Tuesday, March 13, 2007

Paris arrival and food, food, food

So we made it to Paris and checked in to our charming hotel on a side street in the St. Germain area. Cute, cozy room and courtyard view from my window below.

The weather has been amazing: low-60s and sunny every day. When we arrived on Saturday, I caught up with my middle and high school buddy Holly who married a Frenchman and moved here a couple years ago. We missed each other last time I was in town, but I was determined not do do that again. Life's short after all, so you should see friends (especially old ones) as often as you can. :-) Despite a jam-packed schedule, I scurried through the Metro to connect with her and her adorable son Philippe near the Eiffel Tower. Not only is she still as fun and beautiful as ever, she jumped into action when I mentioned that I'd under-packed (yes, after all that angst) and I needed to find a Gap ASAP. Usually I refuse to buy any clothing or food abroad that I can get at home, but sometimes a girl just needs some basic pants, t-shirts and a sweater that fits. :-) So we beelined for the nearest Gap (of course just a couple blocks away), and caught up as we both surfed the racks.

From there, I rushed back to the hotel for our first briefing and dinner with the other fellows.
So we swarmed a tiny neighborhood restaurant around the corner. I say swarmed because we walked in en masse, buzzing with group energy and trip excitement. And in Paris, "tiny neighborhood restaurant" is redundant. The ones away from the tourist areas all seem to hold about 12 people, not including the waitstaff and chef. The entire "dining" room would fit into the waiting area of the average Outback Steakhouse eatery in the U.S.

But instead of choosing from glossy pictures of by-the-book entrees in a laminated menu, all slapped together assembly-line style by indifferent kitchen staff, meals in Paris are beautifully prepared. They are clearly crafted to be lingered over and savored, first by the eyes, then by the palate, not scarfed down while driving and reading a Blackberry (I left mine at home).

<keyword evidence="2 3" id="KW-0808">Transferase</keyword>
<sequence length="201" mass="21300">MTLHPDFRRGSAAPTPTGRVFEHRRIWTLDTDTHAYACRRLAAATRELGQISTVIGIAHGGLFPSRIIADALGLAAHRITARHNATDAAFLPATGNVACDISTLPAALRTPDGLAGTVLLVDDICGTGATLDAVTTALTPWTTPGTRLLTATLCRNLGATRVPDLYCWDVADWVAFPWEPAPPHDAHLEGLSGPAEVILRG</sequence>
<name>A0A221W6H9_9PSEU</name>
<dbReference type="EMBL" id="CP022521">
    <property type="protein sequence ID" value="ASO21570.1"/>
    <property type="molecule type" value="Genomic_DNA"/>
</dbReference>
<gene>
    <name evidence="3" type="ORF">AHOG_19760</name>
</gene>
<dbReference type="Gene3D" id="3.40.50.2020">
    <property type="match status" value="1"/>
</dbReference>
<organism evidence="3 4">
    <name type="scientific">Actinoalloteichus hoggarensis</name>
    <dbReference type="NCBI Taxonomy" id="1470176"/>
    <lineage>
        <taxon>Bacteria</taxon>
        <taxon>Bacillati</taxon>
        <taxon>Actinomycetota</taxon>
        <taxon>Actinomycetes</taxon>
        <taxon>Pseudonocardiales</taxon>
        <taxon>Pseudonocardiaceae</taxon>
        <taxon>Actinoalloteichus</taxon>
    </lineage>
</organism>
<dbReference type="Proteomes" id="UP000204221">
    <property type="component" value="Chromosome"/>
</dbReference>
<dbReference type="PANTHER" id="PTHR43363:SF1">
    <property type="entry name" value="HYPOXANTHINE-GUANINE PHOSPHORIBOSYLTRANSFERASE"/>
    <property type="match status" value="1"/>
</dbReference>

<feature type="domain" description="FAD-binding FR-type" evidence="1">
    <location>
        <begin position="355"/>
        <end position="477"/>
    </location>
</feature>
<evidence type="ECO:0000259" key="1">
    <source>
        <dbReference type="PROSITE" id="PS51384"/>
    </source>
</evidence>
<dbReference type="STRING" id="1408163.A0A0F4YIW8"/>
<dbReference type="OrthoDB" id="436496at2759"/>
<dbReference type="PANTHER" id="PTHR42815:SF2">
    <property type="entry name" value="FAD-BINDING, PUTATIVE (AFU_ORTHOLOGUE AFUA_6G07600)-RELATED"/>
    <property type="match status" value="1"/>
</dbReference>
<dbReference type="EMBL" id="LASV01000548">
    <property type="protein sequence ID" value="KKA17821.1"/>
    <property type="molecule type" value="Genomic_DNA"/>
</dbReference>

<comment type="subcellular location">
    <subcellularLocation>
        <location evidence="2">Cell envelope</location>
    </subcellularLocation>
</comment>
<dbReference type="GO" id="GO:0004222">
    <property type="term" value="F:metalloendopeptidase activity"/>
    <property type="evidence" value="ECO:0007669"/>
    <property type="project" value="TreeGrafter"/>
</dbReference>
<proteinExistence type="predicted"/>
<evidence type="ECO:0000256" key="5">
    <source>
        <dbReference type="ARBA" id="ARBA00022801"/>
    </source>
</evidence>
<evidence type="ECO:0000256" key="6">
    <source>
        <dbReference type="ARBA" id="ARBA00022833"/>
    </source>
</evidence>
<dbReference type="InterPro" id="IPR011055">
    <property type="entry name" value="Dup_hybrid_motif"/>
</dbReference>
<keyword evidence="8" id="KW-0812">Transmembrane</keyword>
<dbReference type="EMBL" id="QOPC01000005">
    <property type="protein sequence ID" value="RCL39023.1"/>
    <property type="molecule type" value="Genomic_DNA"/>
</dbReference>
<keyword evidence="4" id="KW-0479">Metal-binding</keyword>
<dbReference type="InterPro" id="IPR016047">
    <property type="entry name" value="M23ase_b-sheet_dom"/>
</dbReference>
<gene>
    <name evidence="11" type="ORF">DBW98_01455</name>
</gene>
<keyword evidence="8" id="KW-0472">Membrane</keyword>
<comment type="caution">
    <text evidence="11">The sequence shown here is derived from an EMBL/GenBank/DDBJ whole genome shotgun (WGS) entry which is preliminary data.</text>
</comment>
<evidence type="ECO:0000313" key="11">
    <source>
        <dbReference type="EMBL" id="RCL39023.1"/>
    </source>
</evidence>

In fact, we haven't seen any to go cups or containers since arriving. You're expected to sit and enjoy your meal or beverage, even if it's just a simple hot chocolate, which is my favorite treat here. Notice the size: about 6-8 oz. of pure, rich, chocolatey goodness. Not 12, 16 or 20 ounces.

Coming from supersizeland, it's an adjustment initially. But you soon realize that by eating smaller but more flavorful servings, you feel satisfied sooner, and you can eat more good stuff later without feeling as if you're going to pop a button and take someone's eye out across the aisle on the Metro.

So check out David, another fellow who is an attorney from Cleveland and his beautifully arranged plate. That's crostini topped with smoked salmon and perfectly diced and sauteed vegetables. Note that it is not a slab of salmon and it is not on a platter that could also double as a serving dish for a holiday turkey. And that's just the appetizer!

Here's an artfully arranged salad appetizer with balsalmic vinaigrette and a small breadstick.
And my appetizer: a buttery, flaky tart, topped with flavored sour cream or something (I was too busy eating to double check), perfectly cured prosciutto, sauteed red peppers, cilantro and a balsalmic reduction sauce of some sort. I remind myself that it's bad form to lick a plate in public, even if you can do it stealthily.

Sunday, I'll opt for a tour of the palace and grounds at Versailles, before a dinner and briefing with the fellows and two journalists who cover the U.S. and French politics. More fun to come.

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